Back to the farm…. I will say that I have very much been raised in the roughly the same culture as everyone else, and it took me a bit of getting used to how things work on a farm… namely the idea that so much of all that we do is for the future. Take the gardens, where you spend countless hours preparing the soil, planting the seeds, watering the plants, and weeding the garden before you can even think of harvesting anything from it. Then, once you harvest from it, half of the stuff gets frozen or canned and put away for an even later date. Another example would be the goats…besides feeding and watering them twice a day everyday and cleaning the barn regularly, we built the goat barn for them. We got a buck and bred them. And we waited five months while doing prenatal care and finally(!!!), we got to have goat kids and goat milk. These are just two examples, but you get the idea. A farm is a place where you put a lot of work in for a long time before you reap the rewards. That is delayed gratification.

So, what is better about having something later as opposed to having something now. Let me tell you. I feel like a king every time I sit down with a cup of goat’s milk and sip it, and the great part is, I have more than I could ever drink. There is great satisfaction in working hard for something and achieving it, and failing along the way only makes the end that much better. Also, I know a lot about goats now. I am by no means an expert, but I am delighted to say that I have learned a lot of really fascinating things… mostly because we had to blunder our way through various issues. Finally, such work builds character.  Hard, apparently unrewarding work is magnificent at developing self-control, patience, and perseverance, qualities which I think we all would admit we could use some more of.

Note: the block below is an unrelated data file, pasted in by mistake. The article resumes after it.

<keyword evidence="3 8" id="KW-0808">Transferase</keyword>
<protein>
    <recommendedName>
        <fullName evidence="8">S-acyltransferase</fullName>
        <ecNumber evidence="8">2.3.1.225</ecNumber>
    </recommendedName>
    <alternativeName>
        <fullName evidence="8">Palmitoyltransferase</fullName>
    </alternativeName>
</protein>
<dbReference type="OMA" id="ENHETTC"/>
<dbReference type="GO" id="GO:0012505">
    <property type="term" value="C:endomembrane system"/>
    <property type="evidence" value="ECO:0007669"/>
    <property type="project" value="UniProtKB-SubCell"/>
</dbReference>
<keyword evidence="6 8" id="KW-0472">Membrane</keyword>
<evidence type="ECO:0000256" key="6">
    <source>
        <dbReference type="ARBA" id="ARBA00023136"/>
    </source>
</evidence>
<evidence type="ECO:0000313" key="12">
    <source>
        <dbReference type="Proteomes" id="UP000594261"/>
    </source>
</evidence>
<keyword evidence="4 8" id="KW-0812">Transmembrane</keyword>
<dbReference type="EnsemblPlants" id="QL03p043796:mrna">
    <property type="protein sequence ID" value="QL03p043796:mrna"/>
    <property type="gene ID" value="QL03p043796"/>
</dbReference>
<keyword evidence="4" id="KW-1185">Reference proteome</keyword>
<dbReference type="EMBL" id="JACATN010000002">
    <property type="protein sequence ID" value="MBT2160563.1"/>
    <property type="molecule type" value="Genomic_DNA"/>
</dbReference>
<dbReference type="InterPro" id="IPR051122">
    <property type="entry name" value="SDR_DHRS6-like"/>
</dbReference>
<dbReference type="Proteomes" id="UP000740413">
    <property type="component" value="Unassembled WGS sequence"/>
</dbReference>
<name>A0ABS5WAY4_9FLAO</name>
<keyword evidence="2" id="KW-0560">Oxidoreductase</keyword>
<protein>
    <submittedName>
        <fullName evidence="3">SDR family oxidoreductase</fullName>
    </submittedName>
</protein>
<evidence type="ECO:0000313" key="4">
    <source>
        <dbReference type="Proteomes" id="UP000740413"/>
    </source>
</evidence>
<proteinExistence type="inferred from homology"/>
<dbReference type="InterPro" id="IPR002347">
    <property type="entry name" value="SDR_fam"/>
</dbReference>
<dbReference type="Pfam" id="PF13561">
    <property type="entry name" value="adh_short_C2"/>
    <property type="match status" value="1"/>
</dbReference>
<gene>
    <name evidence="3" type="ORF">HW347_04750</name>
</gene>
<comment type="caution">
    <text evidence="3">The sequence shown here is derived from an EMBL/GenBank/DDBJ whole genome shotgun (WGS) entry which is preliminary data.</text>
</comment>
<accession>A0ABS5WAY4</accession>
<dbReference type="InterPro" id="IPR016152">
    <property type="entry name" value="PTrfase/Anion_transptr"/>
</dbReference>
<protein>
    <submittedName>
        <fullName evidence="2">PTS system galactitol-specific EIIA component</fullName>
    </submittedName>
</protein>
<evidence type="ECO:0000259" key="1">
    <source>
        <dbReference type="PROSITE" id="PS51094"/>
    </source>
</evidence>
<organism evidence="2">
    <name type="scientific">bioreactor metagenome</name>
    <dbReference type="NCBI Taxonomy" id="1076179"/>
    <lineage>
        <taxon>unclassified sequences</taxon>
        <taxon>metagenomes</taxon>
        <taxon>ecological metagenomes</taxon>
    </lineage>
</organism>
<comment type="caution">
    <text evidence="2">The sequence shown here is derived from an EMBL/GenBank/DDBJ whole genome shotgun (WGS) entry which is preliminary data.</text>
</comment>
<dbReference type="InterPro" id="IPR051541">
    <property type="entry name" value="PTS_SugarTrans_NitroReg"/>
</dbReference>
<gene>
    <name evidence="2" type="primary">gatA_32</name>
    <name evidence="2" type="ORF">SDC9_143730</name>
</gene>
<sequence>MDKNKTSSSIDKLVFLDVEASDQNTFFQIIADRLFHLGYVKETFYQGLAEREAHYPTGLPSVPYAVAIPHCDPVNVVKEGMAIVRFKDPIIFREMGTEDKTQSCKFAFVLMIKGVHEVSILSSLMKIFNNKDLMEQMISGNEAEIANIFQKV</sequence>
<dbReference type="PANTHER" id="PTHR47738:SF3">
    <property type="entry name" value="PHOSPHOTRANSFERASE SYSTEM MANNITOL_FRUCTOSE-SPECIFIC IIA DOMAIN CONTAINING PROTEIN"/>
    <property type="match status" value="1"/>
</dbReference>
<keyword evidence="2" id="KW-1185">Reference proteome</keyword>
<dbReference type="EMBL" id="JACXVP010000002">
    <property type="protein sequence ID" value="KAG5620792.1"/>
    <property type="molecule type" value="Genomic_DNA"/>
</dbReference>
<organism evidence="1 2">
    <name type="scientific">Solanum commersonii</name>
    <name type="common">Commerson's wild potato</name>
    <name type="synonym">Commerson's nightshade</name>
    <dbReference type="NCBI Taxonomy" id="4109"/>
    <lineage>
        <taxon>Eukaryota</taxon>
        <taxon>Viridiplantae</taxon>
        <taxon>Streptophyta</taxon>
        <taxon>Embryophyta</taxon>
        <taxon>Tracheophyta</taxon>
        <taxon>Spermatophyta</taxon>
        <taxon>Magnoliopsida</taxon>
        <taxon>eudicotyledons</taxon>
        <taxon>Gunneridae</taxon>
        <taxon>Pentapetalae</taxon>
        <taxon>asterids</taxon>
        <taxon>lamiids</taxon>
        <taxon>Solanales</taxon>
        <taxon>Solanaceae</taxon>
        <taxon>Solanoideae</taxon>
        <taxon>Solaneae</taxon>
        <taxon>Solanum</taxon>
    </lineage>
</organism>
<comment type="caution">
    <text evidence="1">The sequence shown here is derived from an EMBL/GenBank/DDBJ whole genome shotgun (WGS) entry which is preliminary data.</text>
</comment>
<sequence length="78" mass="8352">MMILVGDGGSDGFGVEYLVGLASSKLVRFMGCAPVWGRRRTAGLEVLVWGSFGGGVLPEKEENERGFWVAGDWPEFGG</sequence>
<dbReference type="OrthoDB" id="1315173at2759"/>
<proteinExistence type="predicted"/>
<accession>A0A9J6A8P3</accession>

Now we all have our projects and goals that try to teach us delayed gratification, and I am not at all trying to preach to people who probably understand the concept better than I. Instead, based on what our little farm has taught me, I want to encourage others as they undertake or are in the midst of their formidable tasks or are even considering doing something hard where the end is obviously to their benefit. These things have their own form of goat milk at the end, and it is rich and creamy.